LAHORE: With uncertainty surrounding the macroeconomic indicators, businesses are not in a comfort zone, manufacturers are in limbo, importers are unsure about landed price in view of volatile rupee, while the service sector is also facing the impact of depressed sentiments.
The economy is apparently going down, but the prime minister keeps assuring businessmen that things will soon improve. Improvement will not come from verbal assurances; the government has not spelled out the steps it has taken for economic turnaround.
The nation recently swallowed the double dose of rupee depreciation and increase in interest rates. The declining rupee value is nullifying the impact of declining petroleum product rates.
Our competing economies with stable currencies will hugely benefit from reduction in global crude oil rates. In the manufacturing sector, the textile sector is in doldrums. Not only are basic textiles in trouble, but the value-added sector also has not benefited from massive devaluation of rupee.
Experts expected that global buyers would look towards other suppliers after Trump slapped high duties on Chinese textiles. They did, and placed orders with Bangladeshis, Vietnamese and Indian suppliers.
Pakistan was not on their radar. In fact, after enhancement of American duties on their products, the Chinese immediately took steps to relocate their industries elsewhere. Again preference was given to Cambodia, Vietnam and Bangladesh.
Our planners and textile players would have to find out the reasons for this pathetic performance. The cement sector has started losing domestic market due to slow construction activities, but its exports are increasing exponentially because the sector is globally competitive and its export growth is much higher than the devaluation of rupee.
That proves that if you are efficient you tend to increase your market share even if the rupee is depreciated. Cement exports increased each time the rupee was devalued. This did not happen with our five traditional export sectors, which indicates that either those are inefficient or have problems with quality.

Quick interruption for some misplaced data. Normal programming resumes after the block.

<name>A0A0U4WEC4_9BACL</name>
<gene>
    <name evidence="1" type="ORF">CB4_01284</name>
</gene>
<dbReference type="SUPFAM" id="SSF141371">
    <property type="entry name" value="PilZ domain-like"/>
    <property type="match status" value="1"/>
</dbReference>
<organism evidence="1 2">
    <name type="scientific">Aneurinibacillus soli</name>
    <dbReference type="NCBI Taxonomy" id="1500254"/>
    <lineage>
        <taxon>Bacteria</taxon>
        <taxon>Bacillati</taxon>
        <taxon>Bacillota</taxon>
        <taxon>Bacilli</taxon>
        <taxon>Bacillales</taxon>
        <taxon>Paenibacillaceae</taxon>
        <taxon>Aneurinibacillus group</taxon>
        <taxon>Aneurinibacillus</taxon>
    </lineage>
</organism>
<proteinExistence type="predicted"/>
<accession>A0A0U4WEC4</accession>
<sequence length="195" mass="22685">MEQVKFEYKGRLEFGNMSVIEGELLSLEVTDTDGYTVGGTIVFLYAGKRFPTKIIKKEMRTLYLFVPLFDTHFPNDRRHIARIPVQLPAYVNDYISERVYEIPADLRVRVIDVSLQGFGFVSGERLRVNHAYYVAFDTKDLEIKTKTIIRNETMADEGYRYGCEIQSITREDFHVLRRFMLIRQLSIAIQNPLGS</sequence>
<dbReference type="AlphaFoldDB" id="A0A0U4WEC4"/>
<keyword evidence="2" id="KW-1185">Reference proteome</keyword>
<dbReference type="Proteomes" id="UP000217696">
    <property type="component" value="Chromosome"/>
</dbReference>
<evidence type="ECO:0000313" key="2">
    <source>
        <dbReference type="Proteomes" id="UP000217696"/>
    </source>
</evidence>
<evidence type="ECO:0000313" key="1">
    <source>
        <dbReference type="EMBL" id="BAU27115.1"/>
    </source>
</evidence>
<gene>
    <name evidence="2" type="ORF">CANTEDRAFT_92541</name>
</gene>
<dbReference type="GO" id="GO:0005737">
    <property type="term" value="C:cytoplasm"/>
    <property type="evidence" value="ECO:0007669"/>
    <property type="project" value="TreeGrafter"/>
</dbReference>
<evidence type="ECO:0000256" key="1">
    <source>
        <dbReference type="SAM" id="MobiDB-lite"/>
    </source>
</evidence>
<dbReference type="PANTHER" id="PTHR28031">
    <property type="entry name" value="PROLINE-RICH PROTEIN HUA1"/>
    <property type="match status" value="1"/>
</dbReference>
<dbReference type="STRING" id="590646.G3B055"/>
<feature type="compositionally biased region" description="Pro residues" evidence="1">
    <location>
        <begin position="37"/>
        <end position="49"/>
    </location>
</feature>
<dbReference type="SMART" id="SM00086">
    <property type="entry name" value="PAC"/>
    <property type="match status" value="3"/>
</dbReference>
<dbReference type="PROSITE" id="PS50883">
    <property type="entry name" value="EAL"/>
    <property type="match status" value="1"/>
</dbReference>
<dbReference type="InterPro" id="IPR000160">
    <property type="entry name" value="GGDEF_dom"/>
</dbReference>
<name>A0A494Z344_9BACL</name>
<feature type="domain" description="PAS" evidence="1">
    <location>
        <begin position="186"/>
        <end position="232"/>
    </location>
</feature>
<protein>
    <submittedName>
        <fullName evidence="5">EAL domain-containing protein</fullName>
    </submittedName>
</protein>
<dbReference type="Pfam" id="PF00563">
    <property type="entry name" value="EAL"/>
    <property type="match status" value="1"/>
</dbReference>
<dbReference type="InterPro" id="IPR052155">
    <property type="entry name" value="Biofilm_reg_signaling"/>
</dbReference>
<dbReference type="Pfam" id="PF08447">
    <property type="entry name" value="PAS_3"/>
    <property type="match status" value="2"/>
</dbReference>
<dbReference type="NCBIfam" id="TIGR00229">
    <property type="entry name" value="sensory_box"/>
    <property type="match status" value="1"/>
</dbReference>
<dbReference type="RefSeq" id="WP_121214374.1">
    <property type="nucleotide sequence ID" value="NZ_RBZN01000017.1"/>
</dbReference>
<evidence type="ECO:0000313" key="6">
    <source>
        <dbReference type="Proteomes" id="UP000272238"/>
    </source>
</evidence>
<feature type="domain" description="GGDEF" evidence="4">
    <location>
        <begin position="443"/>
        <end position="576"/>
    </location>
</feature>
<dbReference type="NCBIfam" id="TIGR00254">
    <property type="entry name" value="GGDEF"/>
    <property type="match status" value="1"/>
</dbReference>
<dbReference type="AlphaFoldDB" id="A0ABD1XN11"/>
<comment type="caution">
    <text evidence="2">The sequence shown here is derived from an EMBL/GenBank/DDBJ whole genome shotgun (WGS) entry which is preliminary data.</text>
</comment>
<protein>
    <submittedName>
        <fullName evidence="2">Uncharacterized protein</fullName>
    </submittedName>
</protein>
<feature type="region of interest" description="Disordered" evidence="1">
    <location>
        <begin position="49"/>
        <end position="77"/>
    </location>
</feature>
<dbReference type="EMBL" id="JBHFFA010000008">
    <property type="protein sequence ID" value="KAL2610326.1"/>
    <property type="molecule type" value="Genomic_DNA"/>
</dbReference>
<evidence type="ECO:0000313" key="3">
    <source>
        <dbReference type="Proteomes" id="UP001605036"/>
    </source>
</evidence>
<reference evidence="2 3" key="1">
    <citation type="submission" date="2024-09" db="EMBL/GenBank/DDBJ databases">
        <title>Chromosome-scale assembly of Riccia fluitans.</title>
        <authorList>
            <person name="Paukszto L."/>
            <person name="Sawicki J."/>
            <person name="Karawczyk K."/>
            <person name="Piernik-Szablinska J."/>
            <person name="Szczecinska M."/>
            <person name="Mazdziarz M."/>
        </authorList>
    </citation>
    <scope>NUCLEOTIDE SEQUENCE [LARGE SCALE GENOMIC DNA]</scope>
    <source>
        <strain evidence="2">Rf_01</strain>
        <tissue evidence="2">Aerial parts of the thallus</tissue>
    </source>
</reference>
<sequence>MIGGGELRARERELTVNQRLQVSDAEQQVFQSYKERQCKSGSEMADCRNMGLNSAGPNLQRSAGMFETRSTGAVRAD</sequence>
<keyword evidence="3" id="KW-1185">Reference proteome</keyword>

The Chinese consul general has said that China would help Pakistan through investments and not cash. Investments have not yet been made.
Even if the Chinese started relocating some of their plants to Pakistan, the benefits would come after a year or two. Pakistan badly needs hard cash in foreign currency that would not come from the Chinese.
The help from Saudi Arabia has also been mute. The $1 billion it deposited in State Bank’s account was made too late, as by the time this help arrived Pakistan had already depleted its foreign exchange by over one billion dollars.
Now we are waiting for the next tranche of one or two billion dollars. Any further delay in this regard would put immense pressure on the rupee value. The oil imports on deferred payment have also not started.
We are in deep trouble as the IMF package has also been delayed. We will know after January 5, 2019 whether we get the package or not.
There is no room for complacency; we are moving very slowly. The government should ban all unnecessary imports forthwith to tackle the emerging scenario.
The government should suspend import of all vehicles and luxury goods till the foreign exchange situation improves. The imports could be allowed when we are in a comfortable situation.
Current uncertainty is having a negative impact on employment. We are in an economic emergency and instead of job creation we are experiencing job destruction.
If the manufacturers are uncomfortable, the traders are in panic as their sales have gone down. The large departmental chains, both local and multinationals, have already siphoned most of the consumers.
Low end consumers are not left with consumable cash to visit normal retail shops after massive devaluation. Inflation has doubled in one year that is hurting the pockets of every segment of the society, particularly the poor and lower middle class.
This situation would improve only after the macroeconomic indicators start improving. The costs of almost all items are expected to rise further after recent devaluation and increase in interest rates.
(This news/article originally appeared in The News on December 4th, 2018)